On the night of March 11th, I had called my parents persuading them to let me stay in Paris for as long as NYU would allow, despite a compelling argument on the contrary bolstered by advice from my CDC epidemiologist aunt. I slept soundly with the knowledge I might have a few weeks left in the city of light, though it only took only those 10 hours for that hope to evaporate.

3,828 miles away, the sun was setting over DC. President Trump, in an unexpected address, declared a “complete shutdown” of flights from Europe. The next morning I woke up with a text from my parents with a one-way boarding pass attached for a flight scheduled to take off in 32 hours.

Humans: irrational, hopelessly hopeful, and idealistic to the point of their own destruction. The distance between our objective and subjective realities is perhaps greater than any other species. That morning of March 12th, ‘leaving Paris’ did not cross my mind. Rather, it was a clustered amalgamation of hurried logistics, bucket list items, and some semblance of a last day plan with Elizabeth. Though the predicted prophecy had prematurely manifested, I psychologically pushed it back, preserving a few more precious hours of sanity.

Two months compressed into a day. Breakfast at La Cafeotheque, Van Gough at Musée d’Orsay, views from the Arc De Triomphe and later from the Eiffel Tour of it, dizzying Monet panoramas, the Grand Palais’ enormous glass ceiling, nostalgic conversation over French 75’s and jazz at Harry’s New York Bar became a rapidly written flipbook. The day was a crystal clear blur, a perpetual instant. The illusion, however, soon came to an end. My time was up, it was time to say goodbye.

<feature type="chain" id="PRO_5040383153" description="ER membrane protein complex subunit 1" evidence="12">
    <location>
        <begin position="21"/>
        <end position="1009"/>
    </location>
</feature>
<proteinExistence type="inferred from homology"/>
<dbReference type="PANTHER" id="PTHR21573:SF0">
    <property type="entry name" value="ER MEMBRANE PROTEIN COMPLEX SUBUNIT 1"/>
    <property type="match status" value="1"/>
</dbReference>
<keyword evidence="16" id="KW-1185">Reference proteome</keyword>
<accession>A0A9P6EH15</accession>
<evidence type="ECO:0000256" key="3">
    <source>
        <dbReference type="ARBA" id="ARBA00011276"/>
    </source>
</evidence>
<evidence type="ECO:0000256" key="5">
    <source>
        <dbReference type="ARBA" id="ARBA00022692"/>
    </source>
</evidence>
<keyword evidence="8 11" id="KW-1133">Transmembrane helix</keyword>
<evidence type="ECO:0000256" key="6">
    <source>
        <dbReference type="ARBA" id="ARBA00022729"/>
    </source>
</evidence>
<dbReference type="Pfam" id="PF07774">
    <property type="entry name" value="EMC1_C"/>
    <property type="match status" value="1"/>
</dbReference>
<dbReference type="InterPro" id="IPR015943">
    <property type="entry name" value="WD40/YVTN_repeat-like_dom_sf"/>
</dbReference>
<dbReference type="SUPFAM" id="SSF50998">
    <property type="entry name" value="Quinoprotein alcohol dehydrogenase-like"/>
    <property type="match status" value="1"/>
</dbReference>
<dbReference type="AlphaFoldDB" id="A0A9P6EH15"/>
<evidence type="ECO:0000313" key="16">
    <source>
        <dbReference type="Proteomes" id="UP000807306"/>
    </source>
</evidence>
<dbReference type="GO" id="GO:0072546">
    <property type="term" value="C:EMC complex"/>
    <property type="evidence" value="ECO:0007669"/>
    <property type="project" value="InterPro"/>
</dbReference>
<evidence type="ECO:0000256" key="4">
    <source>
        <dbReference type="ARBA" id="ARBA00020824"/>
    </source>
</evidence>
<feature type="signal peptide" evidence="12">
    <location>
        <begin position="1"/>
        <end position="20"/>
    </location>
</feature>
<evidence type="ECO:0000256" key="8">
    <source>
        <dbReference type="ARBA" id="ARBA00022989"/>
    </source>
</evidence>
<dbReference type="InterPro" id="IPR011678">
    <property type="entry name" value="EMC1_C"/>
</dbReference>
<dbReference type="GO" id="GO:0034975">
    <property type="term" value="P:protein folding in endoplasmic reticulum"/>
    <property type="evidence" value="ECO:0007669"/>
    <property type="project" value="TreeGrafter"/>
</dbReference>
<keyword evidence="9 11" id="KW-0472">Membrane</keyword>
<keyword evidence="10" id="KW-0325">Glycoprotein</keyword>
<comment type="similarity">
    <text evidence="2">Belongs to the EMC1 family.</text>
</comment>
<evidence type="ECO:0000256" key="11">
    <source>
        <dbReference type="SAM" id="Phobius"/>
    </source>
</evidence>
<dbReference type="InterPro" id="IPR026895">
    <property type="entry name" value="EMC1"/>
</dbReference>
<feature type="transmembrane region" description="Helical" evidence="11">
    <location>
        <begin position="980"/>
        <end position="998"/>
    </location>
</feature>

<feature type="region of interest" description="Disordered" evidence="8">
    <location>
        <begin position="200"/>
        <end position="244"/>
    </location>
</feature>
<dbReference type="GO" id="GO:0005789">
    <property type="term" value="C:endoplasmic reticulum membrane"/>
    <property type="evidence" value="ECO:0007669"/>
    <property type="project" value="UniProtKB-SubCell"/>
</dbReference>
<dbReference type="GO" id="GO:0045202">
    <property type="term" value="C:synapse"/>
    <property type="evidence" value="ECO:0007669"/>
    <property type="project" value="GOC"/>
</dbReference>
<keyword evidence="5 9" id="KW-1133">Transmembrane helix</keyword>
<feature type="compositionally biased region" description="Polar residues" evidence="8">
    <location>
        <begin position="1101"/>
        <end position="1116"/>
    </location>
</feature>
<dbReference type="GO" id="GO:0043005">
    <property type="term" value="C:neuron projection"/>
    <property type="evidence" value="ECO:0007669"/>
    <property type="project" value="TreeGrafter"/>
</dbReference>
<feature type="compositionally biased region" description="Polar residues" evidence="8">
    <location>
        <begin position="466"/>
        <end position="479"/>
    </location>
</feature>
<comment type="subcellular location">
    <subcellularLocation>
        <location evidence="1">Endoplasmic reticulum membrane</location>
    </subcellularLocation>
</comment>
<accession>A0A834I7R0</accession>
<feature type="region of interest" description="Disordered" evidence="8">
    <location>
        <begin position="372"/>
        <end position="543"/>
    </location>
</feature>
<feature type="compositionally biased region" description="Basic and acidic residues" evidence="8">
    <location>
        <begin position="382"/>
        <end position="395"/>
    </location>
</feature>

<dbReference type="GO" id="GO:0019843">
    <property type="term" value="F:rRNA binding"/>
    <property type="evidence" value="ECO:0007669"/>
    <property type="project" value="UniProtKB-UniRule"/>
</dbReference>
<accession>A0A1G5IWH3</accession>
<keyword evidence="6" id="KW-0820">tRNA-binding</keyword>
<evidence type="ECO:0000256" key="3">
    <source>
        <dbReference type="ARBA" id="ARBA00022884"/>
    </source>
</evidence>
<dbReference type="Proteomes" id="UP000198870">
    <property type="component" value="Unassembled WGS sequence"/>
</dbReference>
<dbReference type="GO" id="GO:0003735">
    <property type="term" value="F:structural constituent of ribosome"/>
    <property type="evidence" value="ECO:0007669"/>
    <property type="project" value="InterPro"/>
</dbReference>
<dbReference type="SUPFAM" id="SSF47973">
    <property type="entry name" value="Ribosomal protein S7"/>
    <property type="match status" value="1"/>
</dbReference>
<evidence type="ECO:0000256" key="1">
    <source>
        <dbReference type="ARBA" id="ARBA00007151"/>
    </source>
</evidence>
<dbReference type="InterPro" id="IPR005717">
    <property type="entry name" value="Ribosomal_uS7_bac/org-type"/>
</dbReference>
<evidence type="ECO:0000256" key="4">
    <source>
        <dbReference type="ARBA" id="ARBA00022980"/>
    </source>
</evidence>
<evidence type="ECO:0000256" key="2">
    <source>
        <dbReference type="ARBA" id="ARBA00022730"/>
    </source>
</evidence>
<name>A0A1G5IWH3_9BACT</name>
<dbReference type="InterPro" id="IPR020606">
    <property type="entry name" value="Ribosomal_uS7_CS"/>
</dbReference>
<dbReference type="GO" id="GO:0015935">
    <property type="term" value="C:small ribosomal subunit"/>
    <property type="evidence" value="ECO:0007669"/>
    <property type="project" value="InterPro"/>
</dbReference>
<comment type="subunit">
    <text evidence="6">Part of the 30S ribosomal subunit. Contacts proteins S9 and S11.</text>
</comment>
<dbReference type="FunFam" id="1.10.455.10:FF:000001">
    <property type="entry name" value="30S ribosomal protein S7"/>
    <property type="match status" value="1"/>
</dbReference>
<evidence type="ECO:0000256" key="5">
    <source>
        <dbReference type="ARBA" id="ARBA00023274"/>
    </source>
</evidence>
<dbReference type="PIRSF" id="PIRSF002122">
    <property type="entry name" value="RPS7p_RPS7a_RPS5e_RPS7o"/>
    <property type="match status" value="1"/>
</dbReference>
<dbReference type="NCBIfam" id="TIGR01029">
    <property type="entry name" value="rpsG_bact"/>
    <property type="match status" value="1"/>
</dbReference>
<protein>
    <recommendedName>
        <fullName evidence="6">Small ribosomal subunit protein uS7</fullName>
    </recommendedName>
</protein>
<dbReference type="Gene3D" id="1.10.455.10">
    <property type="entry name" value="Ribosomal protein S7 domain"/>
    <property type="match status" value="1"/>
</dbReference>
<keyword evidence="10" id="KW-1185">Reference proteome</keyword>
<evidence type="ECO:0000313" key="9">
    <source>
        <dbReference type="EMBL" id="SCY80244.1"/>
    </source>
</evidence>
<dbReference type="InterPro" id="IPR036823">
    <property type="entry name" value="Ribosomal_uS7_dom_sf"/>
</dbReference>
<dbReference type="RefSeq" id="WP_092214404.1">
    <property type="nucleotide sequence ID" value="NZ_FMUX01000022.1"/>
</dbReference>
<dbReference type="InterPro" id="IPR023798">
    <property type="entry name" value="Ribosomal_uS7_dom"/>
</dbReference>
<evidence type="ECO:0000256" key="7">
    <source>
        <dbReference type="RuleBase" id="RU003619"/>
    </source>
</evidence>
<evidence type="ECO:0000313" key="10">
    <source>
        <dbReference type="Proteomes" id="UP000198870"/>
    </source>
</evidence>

But there were no goodbyes. All of my familiar-faces-now-turned-close-friends were understandably absorbed in their travel plans, some even already gone from Paris. Like a novel with the last chapter torn from it, there was no closure. The status of our ability to remain in Paris had changed so abruptly that last time I saw these friends, two days ago, we were blissfully discussing possible cities throughout Europe to visit.

I bring with me a growing collection of polaroid photos of people important to me to hang on my wall wherever I live. It had come time to take all 63 down. One by one I peeled the double-sided tape from the wall, a face falling to the floor with each. The air turned stiff, my throat became dense, and tears with an altogether different chemical composition then those shed when chopping onions ran down my face. One hypothesis holds that higher protein content makes emotional tears more viscous making them stick to the skin more strongly and run down the face more slowly, making them more likely to be seen by others. However, there was no one whom I was shedding these tears for.